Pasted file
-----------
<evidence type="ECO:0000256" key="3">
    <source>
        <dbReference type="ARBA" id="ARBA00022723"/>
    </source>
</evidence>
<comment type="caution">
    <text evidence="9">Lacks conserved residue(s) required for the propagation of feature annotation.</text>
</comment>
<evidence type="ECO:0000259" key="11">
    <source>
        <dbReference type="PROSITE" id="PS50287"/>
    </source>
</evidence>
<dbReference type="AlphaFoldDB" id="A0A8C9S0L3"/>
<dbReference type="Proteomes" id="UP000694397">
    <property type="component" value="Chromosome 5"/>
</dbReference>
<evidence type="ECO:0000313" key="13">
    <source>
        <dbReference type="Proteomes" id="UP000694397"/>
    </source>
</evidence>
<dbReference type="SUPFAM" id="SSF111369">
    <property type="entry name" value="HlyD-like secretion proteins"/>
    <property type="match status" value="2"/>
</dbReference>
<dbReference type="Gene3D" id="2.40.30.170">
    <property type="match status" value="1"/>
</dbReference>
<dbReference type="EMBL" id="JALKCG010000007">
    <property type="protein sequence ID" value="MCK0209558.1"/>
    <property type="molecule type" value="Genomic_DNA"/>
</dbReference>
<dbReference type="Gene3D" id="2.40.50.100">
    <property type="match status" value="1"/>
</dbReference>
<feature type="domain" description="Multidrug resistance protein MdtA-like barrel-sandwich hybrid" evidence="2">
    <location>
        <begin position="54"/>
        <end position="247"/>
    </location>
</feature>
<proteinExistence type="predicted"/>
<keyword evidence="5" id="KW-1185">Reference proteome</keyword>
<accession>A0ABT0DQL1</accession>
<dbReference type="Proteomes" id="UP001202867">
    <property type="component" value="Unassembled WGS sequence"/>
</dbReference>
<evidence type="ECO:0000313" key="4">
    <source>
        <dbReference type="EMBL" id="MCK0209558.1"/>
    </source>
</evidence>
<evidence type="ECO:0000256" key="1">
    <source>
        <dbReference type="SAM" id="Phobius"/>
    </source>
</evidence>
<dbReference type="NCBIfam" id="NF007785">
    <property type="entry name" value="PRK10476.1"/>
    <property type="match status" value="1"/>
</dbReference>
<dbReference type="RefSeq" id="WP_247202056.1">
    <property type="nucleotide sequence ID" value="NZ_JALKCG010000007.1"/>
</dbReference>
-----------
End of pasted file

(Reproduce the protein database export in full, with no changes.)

<evidence type="ECO:0000256" key="3">
    <source>
        <dbReference type="ARBA" id="ARBA00022723"/>
    </source>
</evidence>
<comment type="caution">
    <text evidence="9">Lacks conserved residue(s) required for the propagation of feature annotation.</text>
</comment>
<evidence type="ECO:0000259" key="11">
    <source>
        <dbReference type="PROSITE" id="PS50287"/>
    </source>
</evidence>
<dbReference type="AlphaFoldDB" id="A0A8C9S0L3"/>
<dbReference type="Proteomes" id="UP000694397">
    <property type="component" value="Chromosome 5"/>
</dbReference>
<evidence type="ECO:0000313" key="13">
    <source>
        <dbReference type="Proteomes" id="UP000694397"/>
    </source>
</evidence>
<dbReference type="SUPFAM" id="SSF111369">
    <property type="entry name" value="HlyD-like secretion proteins"/>
    <property type="match status" value="2"/>
</dbReference>
<dbReference type="Gene3D" id="2.40.30.170">
    <property type="match status" value="1"/>
</dbReference>
<dbReference type="EMBL" id="JALKCG010000007">
    <property type="protein sequence ID" value="MCK0209558.1"/>
    <property type="molecule type" value="Genomic_DNA"/>
</dbReference>
<dbReference type="Gene3D" id="2.40.50.100">
    <property type="match status" value="1"/>
</dbReference>
<feature type="domain" description="Multidrug resistance protein MdtA-like barrel-sandwich hybrid" evidence="2">
    <location>
        <begin position="54"/>
        <end position="247"/>
    </location>
</feature>
<proteinExistence type="predicted"/>
<keyword evidence="5" id="KW-1185">Reference proteome</keyword>
<accession>A0ABT0DQL1</accession>
<dbReference type="Proteomes" id="UP001202867">
    <property type="component" value="Unassembled WGS sequence"/>
</dbReference>
<evidence type="ECO:0000313" key="4">
    <source>
        <dbReference type="EMBL" id="MCK0209558.1"/>
    </source>
</evidence>
<evidence type="ECO:0000256" key="1">
    <source>
        <dbReference type="SAM" id="Phobius"/>
    </source>
</evidence>
<dbReference type="NCBIfam" id="NF007785">
    <property type="entry name" value="PRK10476.1"/>
    <property type="match status" value="1"/>
</dbReference>
<dbReference type="RefSeq" id="WP_247202056.1">
    <property type="nucleotide sequence ID" value="NZ_JALKCG010000007.1"/>
</dbReference>